California wildfires in September and October 2017 burned more than 245,000 acres and destroyed and damaged more than 8,700 homes, businesses and properties.
“To this date, it is recorded as the most devastating ever in the state. The attention turns now to the residents who lost or suffered damage to their property,” said Jerry Davies, Chair of the California Fire Safe Council.
According to Janet Ruiz, California Representative of the Insurance Information Institute (III), the debris removal in hardest hit Santa Rosa and other areas has begun. Governor Jerry Brown has authorized the U.S. Environmental Protection Agency (EPA) to remove visible hazardous debris from wildfire-burned homes, such as batteries, flammable liquids, asbestos siding, paint, and pipe insulation. Rebuilding will probably begin in the spring of 2018 and take several years.
For further information on reducing wildfire damage to homes and especially roofs, go to www.IBHS.Org.
“Insurance companies are now working with their policyholders in all of the areas devastated by the fires,” Ruiz said. “We are urging all who have losses to work closely with their insurance companies and agents to help with the claims process.”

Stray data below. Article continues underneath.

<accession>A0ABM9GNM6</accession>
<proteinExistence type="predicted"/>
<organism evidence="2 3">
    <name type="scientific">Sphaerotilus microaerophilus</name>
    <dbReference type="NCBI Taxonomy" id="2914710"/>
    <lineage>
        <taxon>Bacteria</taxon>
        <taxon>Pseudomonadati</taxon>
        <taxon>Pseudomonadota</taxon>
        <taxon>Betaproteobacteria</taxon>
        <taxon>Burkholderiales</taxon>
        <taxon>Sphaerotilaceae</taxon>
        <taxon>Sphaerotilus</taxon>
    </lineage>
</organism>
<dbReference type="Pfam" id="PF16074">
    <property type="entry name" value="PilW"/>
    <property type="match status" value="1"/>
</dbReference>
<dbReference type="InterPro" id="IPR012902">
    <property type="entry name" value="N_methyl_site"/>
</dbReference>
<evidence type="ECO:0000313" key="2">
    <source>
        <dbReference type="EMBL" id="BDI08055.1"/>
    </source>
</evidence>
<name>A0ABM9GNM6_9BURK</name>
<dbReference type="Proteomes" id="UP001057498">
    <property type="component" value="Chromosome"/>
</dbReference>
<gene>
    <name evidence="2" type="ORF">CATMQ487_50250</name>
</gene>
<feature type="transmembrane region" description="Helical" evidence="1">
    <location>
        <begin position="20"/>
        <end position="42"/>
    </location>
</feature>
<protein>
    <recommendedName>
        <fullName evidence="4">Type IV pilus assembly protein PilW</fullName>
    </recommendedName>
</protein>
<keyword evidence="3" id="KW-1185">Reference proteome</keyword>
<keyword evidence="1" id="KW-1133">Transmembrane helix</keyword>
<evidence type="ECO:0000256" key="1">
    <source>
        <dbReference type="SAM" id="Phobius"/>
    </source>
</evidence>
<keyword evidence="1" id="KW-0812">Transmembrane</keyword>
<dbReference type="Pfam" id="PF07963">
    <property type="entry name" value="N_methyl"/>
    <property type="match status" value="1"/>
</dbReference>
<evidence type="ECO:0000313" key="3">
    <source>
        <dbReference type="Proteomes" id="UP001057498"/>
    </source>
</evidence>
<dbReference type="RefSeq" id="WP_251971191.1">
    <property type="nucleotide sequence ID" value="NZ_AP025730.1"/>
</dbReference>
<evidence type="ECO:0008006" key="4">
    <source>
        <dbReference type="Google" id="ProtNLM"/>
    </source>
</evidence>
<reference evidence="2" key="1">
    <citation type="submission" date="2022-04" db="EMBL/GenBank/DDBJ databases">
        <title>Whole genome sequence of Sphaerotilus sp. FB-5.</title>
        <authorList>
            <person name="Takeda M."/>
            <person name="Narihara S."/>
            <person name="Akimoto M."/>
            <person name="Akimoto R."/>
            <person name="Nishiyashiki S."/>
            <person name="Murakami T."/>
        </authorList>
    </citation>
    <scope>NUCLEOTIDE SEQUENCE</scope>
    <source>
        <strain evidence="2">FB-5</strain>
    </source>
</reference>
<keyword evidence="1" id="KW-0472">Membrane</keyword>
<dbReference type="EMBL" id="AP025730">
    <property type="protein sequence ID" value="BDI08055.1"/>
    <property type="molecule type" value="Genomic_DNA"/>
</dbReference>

“As rebuilding begins and others proceed with upgrades to make their homes and businesses safer, we urge the use of an ember-resistant design with proven, noncombustible or fire-resistant materials,” said Steve Quarles, chief scientist at the Insurance Institute for Business & Home Safety.
“Install the materials with an eye toward maintaining an effective mandated 100 foot defensible space on the property,” he said. “A best practice is a five-foot noncombustible zone around the house, using, for example, rock mulch, a decorative ground cover made of natural, noncombustible stone vs. shredded or chipped wood mulch material.”
Quarles added, “A six-inch vertical separation between the ground and the start of the siding can reduce the risk of an ember ignition. A Class A fire-rated roof covering that is designed and installed to minimize the likelihood of ignition from embers where the roof meets other parts of the home, such as at a dormer, is a smart decision. We also recommend multi-pane tempered glass windows and 1/8-inch mesh covering on all vents to reduce ember intrusion.”
For further information on the California Fire Safe Council and a list of all local Fire Safe Councils in California, visit www.cafiresafecouncil.org.